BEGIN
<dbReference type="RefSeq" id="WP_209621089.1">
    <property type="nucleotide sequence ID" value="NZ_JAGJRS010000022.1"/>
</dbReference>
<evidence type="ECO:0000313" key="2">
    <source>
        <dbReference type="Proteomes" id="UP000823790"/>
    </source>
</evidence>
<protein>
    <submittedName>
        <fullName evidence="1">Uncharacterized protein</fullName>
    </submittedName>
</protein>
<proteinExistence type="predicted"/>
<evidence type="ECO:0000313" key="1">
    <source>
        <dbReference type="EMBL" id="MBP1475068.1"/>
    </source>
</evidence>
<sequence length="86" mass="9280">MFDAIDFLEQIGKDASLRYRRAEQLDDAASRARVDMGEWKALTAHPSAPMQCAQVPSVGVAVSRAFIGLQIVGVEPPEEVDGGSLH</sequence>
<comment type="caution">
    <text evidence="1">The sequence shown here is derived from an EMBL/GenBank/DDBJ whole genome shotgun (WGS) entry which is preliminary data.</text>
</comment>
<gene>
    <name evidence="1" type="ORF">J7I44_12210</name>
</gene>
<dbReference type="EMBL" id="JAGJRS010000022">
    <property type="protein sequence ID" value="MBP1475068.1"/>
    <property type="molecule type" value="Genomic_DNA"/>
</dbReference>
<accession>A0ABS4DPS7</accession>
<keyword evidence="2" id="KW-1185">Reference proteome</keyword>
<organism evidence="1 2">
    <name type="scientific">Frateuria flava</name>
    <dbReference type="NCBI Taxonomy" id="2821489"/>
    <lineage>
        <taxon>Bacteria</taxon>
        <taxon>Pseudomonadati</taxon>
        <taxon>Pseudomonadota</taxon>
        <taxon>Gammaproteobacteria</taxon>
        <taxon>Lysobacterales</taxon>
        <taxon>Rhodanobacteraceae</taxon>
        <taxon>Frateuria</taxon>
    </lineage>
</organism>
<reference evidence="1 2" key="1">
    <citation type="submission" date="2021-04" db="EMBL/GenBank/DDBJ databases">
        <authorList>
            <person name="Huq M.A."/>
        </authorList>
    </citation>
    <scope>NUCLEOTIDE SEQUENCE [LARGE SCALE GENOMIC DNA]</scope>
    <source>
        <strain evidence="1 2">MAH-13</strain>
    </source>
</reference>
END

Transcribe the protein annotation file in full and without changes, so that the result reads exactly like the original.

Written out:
<dbReference type="RefSeq" id="WP_209621089.1">
    <property type="nucleotide sequence ID" value="NZ_JAGJRS010000022.1"/>
</dbReference>
<evidence type="ECO:0000313" key="2">
    <source>
        <dbReference type="Proteomes" id="UP000823790"/>
    </source>
</evidence>
<protein>
    <submittedName>
        <fullName evidence="1">Uncharacterized protein</fullName>
    </submittedName>
</protein>
<proteinExistence type="predicted"/>
<evidence type="ECO:0000313" key="1">
    <source>
        <dbReference type="EMBL" id="MBP1475068.1"/>
    </source>
</evidence>
<sequence length="86" mass="9280">MFDAIDFLEQIGKDASLRYRRAEQLDDAASRARVDMGEWKALTAHPSAPMQCAQVPSVGVAVSRAFIGLQIVGVEPPEEVDGGSLH</sequence>
<comment type="caution">
    <text evidence="1">The sequence shown here is derived from an EMBL/GenBank/DDBJ whole genome shotgun (WGS) entry which is preliminary data.</text>
</comment>
<gene>
    <name evidence="1" type="ORF">J7I44_12210</name>
</gene>
<dbReference type="EMBL" id="JAGJRS010000022">
    <property type="protein sequence ID" value="MBP1475068.1"/>
    <property type="molecule type" value="Genomic_DNA"/>
</dbReference>
<accession>A0ABS4DPS7</accession>
<keyword evidence="2" id="KW-1185">Reference proteome</keyword>
<organism evidence="1 2">
    <name type="scientific">Frateuria flava</name>
    <dbReference type="NCBI Taxonomy" id="2821489"/>
    <lineage>
        <taxon>Bacteria</taxon>
        <taxon>Pseudomonadati</taxon>
        <taxon>Pseudomonadota</taxon>
        <taxon>Gammaproteobacteria</taxon>
        <taxon>Lysobacterales</taxon>
        <taxon>Rhodanobacteraceae</taxon>
        <taxon>Frateuria</taxon>
    </lineage>
</organism>
<reference evidence="1 2" key="1">
    <citation type="submission" date="2021-04" db="EMBL/GenBank/DDBJ databases">
        <authorList>
            <person name="Huq M.A."/>
        </authorList>
    </citation>
    <scope>NUCLEOTIDE SEQUENCE [LARGE SCALE GENOMIC DNA]</scope>
    <source>
        <strain evidence="1 2">MAH-13</strain>
    </source>
</reference>